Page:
Post-apocalyptic is a term that gets thrown about casually in science fiction, especially in films. Anything that sees a disaster or an invasion, or a war or disease is usually called post-apocalyptic. Films from The Day After Tomorrow (2004) to I am Legend (2007), from War of the Worlds (2005) to World War Z (2013) all come with the p-a tag.
1. The ‘revelation’ of the future granted to St. John in the isle of Patmos. The book of the New Testament in which this is recorded.
Draft additions March 2008
b. More generally: a disaster resulting in drastic, irreversible damage to human society or the environment, esp. on a global scale; a cataclysm.
So what this suggests to me at least is that apocalyptic fiction (and films) should deal with the disaster – the one that changes everything for humans – as it is occurring. Post means ‘after’ and therefore post-apocalyptic means after the event. Only fiction that deals with the aftermath of the disaster can be described as post-apocalyptic.
And let’s not even talk about where dystopia fits in! A dystopia might result from an apocalyptic event but equally, it might not. So, for example, 2013’s The Hunger Games: Catching Fire is set in the dystopian nation of Panem. This is described as being established in North America after the destruction of the continent’s civilization by some unknown apocalyptic event. However, the events in the film are concerned with the dystopia and not the apocalypse. Margaret Atwood’s 2013 MaddAddam is about the bio-engineered species which were a direct result from the man-made apocalypse described in Atwood’s trilogy (Oryx and Crake, The Year of the Flood 2003, 2009). MaddAddam might be described as dystopian, but in my eyes, it is a p-a novel.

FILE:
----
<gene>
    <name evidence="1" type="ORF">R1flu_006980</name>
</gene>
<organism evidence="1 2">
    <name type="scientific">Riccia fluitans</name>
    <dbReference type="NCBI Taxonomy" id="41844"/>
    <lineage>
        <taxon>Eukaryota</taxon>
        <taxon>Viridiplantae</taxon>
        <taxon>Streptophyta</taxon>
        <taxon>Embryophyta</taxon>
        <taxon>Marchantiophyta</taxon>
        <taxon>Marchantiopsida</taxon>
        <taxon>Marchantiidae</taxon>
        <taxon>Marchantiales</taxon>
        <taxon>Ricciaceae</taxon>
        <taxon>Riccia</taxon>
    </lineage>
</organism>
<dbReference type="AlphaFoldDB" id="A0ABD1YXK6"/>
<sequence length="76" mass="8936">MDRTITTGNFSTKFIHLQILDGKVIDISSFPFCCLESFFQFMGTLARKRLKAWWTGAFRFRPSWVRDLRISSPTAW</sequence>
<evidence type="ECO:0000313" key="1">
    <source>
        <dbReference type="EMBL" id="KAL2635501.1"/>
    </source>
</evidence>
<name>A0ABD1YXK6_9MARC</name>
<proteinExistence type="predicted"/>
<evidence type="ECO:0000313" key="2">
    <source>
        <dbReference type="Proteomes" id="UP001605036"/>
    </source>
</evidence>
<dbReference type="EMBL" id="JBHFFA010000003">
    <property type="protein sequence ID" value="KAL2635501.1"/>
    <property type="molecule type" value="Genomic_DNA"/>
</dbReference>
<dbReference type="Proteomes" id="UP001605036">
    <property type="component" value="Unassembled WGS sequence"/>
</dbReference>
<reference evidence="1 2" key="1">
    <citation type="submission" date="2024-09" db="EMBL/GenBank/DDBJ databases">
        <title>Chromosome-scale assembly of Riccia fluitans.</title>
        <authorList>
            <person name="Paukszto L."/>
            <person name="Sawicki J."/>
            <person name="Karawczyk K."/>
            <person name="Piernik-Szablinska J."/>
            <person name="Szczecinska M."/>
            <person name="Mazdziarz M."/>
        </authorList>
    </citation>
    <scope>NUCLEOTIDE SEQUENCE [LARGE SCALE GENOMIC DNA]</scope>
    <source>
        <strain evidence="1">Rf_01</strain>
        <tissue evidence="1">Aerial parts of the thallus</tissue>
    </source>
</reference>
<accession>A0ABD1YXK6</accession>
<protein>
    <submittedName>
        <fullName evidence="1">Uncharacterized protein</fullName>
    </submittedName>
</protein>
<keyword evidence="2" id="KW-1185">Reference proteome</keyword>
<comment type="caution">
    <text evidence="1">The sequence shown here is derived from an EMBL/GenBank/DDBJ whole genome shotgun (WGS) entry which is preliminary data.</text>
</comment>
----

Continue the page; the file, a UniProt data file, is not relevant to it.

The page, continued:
With that all in mind, I present my top 10 apocalyptic and top 10 post-apocalyptic novels.
Apocalyptic: each of these describes a disastrous event, either on a local or a global scale.
- The Midwich Cuckoos by John Wyndham
- The War of the Worlds by H.G. Wells
- The Andromeda Strain by Michael Crichton
- Blood Music by Greg Bear
- The Day of the Triffids by John Wyndham
- Darwin’s Radio by Greg Bear
- The Death of Grass by John Christopher
- On the Beach by Nevil Shute
- Blindness by José Saramago
- Feed by Mira Grant
What is interesting about all of these is that they are contemporaneous. They are all set in the time (roughly) that they were written in, and thus reflecting the fears of the authors at the time.
Post-apocalyptic: each of these describes life in some way after a disastrous event.
- The Chrysalids by John Wyndham
- The Road by Cormac McCarthy
- Daughters of the North by Sarah Hall
- The Dog Stars by Peter Heller
- Far North by Marcel Theroux
- Do Androids Dream of Electric Sheep? by Philip K. Dick
- The Time Machine by H.G. Wells
- The Three Stigmata of Palmer Eldritch by Philip K. Dick
- Roadside Picnic by Arkady and Boris Strugatsky
- I Am Legend by Richard Matheson
By default, these are all set at some point in the future from when they were written. Even I Am Legend is set a little ways ahead of 1954.
Go on then. Prove me wrong.
Oh, an honourable mention goes to Childhood’s End by Arthur C. Clarke, which might be described as a ‘nice apocalypse’ novel.